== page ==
though the Biden White House said it had no prior knowledge and
current FBI Director Christopher Wray was appointed by Trump
five years ago.

Trump, disclosing the search in a lengthy statement late Monday,
asserted that agents had opened a safe at his home, and he
described their work as an "unannounced raid" that he likened to
"prosecutorial misconduct."

Justice Department spokesperson Dena Iverson declined to comment
on the search, including whether Garland had personally
authorized it. White House press secretary Karine Jean-Pierre
said the West Wing first learned of the search from public media
reports and the White House had not been briefed in the run-up
or aftermath.

"The Justice Department conducts investigations independently
and we leave any law enforcement matters to them," she said. "We
are not involved."

About two dozen Trump supporters stood in protest at midmorning
Tuesday in the Florida summer heat and sporadic light rain on a
bridge near the former president's residence. One held a sign
reading "Democrats are Fascists" while others carried flags
saying "2020 Was Rigged," "Trump 2024" and Biden's name with an
obscenity. Some cars honked in support as they passed.

Trump's Vice President Mike Pence, a potential 2024 rival,
tweeted Tuesday, "Yesterday's action undermines public
confidence in our system of justice and Attorney General Garland
must give a full accounting to the American people as to why
this action was taken and he must do so immediately."

Senate Republican Leader Mitch McConnell echoed Pence, saying,
"Attorney General Garland and the Department of Justice should
already have provided answers to the American people and must do
so immediately."

"The FBI director was appointed by Donald Trump," said House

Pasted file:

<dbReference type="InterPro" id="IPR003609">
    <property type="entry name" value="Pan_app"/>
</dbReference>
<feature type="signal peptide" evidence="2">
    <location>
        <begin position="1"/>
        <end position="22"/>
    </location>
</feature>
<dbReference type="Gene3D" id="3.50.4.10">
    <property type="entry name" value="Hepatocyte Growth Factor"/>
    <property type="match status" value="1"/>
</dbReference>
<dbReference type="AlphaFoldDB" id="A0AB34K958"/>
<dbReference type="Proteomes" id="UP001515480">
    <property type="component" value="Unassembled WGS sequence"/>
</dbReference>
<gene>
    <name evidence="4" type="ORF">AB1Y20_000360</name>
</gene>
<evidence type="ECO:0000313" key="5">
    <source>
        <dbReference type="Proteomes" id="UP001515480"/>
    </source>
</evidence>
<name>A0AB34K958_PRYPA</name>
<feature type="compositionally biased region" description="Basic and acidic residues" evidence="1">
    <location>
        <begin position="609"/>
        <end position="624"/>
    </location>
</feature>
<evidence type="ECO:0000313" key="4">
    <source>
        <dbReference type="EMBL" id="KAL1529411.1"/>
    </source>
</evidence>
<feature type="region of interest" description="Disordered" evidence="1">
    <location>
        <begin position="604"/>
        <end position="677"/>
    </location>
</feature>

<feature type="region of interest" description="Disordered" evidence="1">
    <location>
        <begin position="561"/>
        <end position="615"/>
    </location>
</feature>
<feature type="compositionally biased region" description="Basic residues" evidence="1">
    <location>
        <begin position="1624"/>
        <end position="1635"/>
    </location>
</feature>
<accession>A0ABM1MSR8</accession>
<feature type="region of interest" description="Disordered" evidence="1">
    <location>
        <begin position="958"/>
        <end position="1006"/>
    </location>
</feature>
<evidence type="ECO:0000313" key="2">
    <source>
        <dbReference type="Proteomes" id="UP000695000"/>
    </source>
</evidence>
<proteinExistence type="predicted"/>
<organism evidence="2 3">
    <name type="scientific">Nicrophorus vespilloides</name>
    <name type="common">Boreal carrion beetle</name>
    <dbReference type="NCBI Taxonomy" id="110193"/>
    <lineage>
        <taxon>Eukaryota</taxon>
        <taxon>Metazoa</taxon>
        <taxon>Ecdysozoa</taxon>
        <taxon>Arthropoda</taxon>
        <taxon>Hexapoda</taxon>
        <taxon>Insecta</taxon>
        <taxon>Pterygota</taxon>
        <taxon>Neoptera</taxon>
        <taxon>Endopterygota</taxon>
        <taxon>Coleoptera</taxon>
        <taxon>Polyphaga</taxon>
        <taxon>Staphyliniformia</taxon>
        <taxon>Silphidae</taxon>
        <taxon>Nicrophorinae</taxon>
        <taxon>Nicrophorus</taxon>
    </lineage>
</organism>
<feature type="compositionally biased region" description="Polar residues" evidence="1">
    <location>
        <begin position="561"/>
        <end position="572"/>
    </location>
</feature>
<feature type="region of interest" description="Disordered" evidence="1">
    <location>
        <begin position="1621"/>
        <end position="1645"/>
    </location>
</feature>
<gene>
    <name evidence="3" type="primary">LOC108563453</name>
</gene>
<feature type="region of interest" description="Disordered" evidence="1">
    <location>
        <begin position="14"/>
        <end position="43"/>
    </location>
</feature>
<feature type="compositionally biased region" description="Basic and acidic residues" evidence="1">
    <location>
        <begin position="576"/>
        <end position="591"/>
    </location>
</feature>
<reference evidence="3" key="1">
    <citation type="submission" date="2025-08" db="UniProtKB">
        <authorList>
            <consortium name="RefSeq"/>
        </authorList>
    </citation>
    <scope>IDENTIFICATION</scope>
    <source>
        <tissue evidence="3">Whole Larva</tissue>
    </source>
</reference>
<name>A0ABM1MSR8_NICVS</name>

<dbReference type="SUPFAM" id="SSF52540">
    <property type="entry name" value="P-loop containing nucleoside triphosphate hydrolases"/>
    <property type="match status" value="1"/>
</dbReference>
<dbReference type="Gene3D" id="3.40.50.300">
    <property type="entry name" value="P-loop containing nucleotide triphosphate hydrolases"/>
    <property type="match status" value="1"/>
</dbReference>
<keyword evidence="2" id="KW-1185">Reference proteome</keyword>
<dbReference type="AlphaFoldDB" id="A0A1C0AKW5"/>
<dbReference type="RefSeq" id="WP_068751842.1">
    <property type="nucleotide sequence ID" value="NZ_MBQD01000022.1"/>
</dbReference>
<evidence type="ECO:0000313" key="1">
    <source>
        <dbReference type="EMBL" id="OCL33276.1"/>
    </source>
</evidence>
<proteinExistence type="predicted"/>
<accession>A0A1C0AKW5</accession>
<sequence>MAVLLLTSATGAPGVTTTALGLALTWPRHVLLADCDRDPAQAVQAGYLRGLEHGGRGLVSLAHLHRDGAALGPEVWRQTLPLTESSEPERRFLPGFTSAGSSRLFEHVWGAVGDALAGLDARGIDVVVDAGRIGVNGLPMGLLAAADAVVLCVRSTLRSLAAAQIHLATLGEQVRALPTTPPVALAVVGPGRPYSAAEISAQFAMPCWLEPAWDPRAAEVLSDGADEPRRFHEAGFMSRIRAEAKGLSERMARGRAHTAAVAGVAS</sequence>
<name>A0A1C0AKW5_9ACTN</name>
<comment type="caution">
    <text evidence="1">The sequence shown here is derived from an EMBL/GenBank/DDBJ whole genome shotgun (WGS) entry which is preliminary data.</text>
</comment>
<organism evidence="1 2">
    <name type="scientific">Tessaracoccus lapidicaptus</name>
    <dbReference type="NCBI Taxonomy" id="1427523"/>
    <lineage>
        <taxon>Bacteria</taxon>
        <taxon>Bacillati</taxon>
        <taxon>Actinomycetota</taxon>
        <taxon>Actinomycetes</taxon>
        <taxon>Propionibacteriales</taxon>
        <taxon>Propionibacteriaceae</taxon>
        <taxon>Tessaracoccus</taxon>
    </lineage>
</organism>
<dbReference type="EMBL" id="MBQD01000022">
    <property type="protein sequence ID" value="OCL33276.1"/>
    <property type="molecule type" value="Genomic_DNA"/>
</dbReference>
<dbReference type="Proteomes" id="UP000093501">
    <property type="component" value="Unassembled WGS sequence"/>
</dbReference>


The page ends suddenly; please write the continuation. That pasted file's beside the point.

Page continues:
Speaker Nancy Pelosi, D-Calif., when asked about GOP allegations
that the raid showed the politicization of the Justice
Department. She added, "Facts and truth, facts and law, that's
what it's about."

Trump was meeting late Tuesday at his Bedminster, New Jersey,
club with members of the Republican Study Committee, a group
headed by Rep. Jim Banks of Indiana that says it is committed to
putting forth his priorities in Congress.

The FBI reached out to the Secret Service shortly before serving
a warrant, a third person familiar with the matter told The
Associated Press. Secret Service agents contacted the Justice
Department and were able to validate the warrant before
facilitating access to the estate, the person said.

The Justice Department has been investigating the potential
mishandling of classified information since the National
Archives and Records Administration said it had received from
Mar-a-Lago 15 boxes of White House records, including documents
containing classified information, earlier this year. The
National Archives said Trump should have turned over that
material upon leaving office, and it asked the Justice
Department to investigate.